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Increasing Your Salary
How much money can you expect to earn as a teacher? That depends on how much education you get. You don't have to work long hours just to earn some extra money; instead, maximize your salary. Even the most optimistic teachers agree the system is flawed. When I stopped trying to change it and began to work with it, my stress decreased and my wealth increased.
Although I’ve attempted to replace memories of my first year teaching with more pleasant experiences, (such as racking my groin on my bike frame during a race in the sixth grade, or being forced to eat dirt at a football practice in middle school, or having the engine in my minivan catch fire at a busy intersection on the hottest day of the century), there’s one memory that has paid me thousands of dollars per year. While walking through the office, with the standard “Why on Earth did I choose to take my students to the courtyard fifth period on the Friday before Spring Break?” look, the principal pulled me aside. Hoping he was about to fire me, I listened patiently as he pointed out all the teachers in the school who worked half as hard as I did and got paid twice as much. He kindly patted me on the back, told me to get to the top of the pay scale, and walked away. I now give that same advice to you:
- Go back to school.
- Get a Masters Degree.
- Get to the top of the pay scale.
- Become a Better Teacher
We all had those teachers when we were in school: the one who showed movies every other day, the one who passed out worksheets and read Sports Illustrated during class, or the one, although no one could prove it, you suspected of having inappropriate relations. Bad teachers discredit the entire profession and destroy teacher credibility.
When you become a better teacher, you raise the stature of everyone at your school. Becoming an expert at your profession also gives you flexibility if you need to transfer. Instead of smuggling in a book, engaging in a tic-tac-toe tournament, or text messaging your college roommates, pay attention at the next teacher in-service day. If you don’t feel any of the sessions are worthwhile, then volunteer to conduct one. You’ll learn a lot more preparing and teaching than you will sitting there dreaming about hitting the lottery. In addition to taking advantage of the free training most districts offer, listen to CDs and read books on leadership, dealing with people, time management, and any other areas in which you need help.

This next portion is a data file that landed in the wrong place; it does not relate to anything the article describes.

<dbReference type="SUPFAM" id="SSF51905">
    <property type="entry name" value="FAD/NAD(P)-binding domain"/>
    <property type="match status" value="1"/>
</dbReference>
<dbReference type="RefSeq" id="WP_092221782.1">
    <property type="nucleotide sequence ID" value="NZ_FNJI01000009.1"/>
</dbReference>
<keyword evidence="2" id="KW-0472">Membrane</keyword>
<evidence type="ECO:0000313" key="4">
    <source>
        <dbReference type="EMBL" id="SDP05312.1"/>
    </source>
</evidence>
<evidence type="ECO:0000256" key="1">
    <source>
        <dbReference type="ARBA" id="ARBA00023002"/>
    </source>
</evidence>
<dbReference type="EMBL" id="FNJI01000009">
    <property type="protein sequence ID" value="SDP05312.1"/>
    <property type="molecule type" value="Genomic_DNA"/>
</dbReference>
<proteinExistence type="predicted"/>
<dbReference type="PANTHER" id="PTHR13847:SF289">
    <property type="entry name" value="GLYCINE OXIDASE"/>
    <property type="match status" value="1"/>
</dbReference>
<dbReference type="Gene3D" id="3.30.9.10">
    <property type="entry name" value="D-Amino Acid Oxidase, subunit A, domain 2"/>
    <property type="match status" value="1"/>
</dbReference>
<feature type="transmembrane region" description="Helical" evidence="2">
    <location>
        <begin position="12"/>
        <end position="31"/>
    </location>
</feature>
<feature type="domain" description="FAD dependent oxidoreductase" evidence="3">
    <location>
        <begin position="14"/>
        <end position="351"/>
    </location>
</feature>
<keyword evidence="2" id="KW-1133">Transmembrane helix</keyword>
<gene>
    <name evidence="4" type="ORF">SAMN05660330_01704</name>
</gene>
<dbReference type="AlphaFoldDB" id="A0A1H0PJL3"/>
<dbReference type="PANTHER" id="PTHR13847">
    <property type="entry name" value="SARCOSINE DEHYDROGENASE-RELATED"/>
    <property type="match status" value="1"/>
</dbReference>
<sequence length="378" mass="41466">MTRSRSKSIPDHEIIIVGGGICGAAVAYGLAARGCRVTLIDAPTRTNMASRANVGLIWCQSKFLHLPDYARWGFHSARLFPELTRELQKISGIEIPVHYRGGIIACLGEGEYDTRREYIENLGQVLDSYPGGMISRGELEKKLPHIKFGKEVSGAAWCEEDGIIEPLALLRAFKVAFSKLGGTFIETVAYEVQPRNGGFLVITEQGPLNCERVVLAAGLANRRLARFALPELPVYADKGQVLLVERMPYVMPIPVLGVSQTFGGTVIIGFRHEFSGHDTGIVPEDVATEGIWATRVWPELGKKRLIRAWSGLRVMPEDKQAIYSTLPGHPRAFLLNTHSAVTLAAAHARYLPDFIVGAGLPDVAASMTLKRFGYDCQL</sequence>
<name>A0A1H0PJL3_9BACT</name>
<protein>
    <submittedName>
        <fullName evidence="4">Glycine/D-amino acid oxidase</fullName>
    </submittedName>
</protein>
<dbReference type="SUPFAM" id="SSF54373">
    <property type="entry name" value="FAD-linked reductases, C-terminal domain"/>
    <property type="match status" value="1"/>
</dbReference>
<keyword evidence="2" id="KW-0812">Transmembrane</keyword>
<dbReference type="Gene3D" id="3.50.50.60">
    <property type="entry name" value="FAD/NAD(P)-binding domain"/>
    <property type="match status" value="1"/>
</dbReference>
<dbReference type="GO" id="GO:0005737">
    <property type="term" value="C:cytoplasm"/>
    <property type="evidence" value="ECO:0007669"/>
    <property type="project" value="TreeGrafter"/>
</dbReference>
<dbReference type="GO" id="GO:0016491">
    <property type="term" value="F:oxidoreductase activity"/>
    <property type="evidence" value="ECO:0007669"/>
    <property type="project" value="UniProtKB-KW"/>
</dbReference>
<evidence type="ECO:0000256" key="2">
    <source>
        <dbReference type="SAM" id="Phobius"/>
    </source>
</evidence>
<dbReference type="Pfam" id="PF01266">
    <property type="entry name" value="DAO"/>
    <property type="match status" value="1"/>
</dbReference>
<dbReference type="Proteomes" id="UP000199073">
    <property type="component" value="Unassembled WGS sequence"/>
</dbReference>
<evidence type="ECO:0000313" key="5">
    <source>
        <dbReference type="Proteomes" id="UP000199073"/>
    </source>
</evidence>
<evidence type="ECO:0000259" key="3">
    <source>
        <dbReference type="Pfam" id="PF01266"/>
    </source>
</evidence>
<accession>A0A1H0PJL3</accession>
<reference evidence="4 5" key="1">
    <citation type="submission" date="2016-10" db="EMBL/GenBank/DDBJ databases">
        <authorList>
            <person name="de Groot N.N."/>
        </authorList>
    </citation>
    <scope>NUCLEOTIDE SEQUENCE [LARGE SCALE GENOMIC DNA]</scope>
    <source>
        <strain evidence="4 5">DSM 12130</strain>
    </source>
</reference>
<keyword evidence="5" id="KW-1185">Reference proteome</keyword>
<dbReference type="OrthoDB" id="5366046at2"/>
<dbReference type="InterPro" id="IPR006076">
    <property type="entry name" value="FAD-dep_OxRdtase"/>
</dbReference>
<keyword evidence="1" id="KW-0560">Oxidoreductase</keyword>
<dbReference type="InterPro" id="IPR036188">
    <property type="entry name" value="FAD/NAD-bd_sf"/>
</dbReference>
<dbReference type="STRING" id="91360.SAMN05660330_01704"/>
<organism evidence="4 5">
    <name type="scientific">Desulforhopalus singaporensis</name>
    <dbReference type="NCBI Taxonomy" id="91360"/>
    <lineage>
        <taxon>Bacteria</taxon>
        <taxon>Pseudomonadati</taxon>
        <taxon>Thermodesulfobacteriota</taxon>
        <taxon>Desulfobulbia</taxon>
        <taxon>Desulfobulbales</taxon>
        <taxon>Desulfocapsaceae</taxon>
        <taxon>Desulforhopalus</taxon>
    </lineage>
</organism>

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Manage Your Time Wisely
Teacher success in the classroom is only a few time management tips away. Here's how I used Stephen R. Covey's time management matrix to excel.
Stephen R. Covey, in the 7 Habits of Highly Effective People, unveiled the time management matrix.
- Quadrant 1 time management includes items that are urgent and important.
- Quadrant 2 includes items that are important but not urgent. According to Covey, poor time management occurs when individuals spend most of their time in Quadrant 2.
- Quadrant 3 includes items that are urgent but not important.
- Quadrant 4 includes items that are neither urgent nor important.
- Teachers who never learn how to improve time management give up and turn to Quadrant 4.
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It's Not That Hard
I’ve got great news. Look at Quadrant 2. Is there a single thing in Quadrant 2 you are not capable of doing? I spent a great deal of time in Quadrant 1 my first few years teaching and I was miserable. Everyday presented a brand new emergency. I could never get ahead and I considered driving my car into the side of the school building every morning.
My solution was to stay after school longer, which is about the time I entered Quadrant 3. I became more miserable until I realized subconsciously that I really didn’t have to do anything, so I became a secret Quadrant 4 teacher. I hid it well. I talked like a Quadrant 1 and a Quadrant 3, but I preferred Quadrant 4, until I got called on it by my administrator, who didn’t agree that omitting lesson plans for a month was acceptable. The Breakthrough: I disliked that administrator. I disliked her so much I decided to write the best lesson plans ever.
Teaching became enjoyable. No more rushing to the copy machine to throw together some busy work. No more scrambling for an idea while driving to school. No more guilt for taking taxpayer money without actually earning it. I didn’t even care that the administrator never even returned to my room to follow up. I had discovered the joys of Quadrant 2. I now have my entire year mapped out. It took about 10 hours. I’ve used the map for three years.
I bring this up for two reasons: 1) I wanted to rub it in; 2) The reason most people don’t enter Quadrant 2 is the up front time investment. I'm Too Busy No you’re not. Begin Quadrant 2 activities today. Initially, you’ll have to let go of a Quadrant 3 or 4 activity, such as the Wednesday afternoon gossip session in Ms. Gabber’s room or changing the color of the desks on the computerized seating chart. Set aside 1/2 hour each day after school or during your free period for Quadrant 2. You’ll notice two things: 1) You can get a lot done in 1/2 hour if you’re focused; 2) Quadrant 1 incidents will decrease. For specific Quadrant 2 activities, click here.
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So, What Do You Think?
I may have doled out some tough love here, and a lot of advice you may not agree with. Have you employed these principles in your own career? Do you still think you don't get paid enough? I'd be interested to hear what you think in the comments section.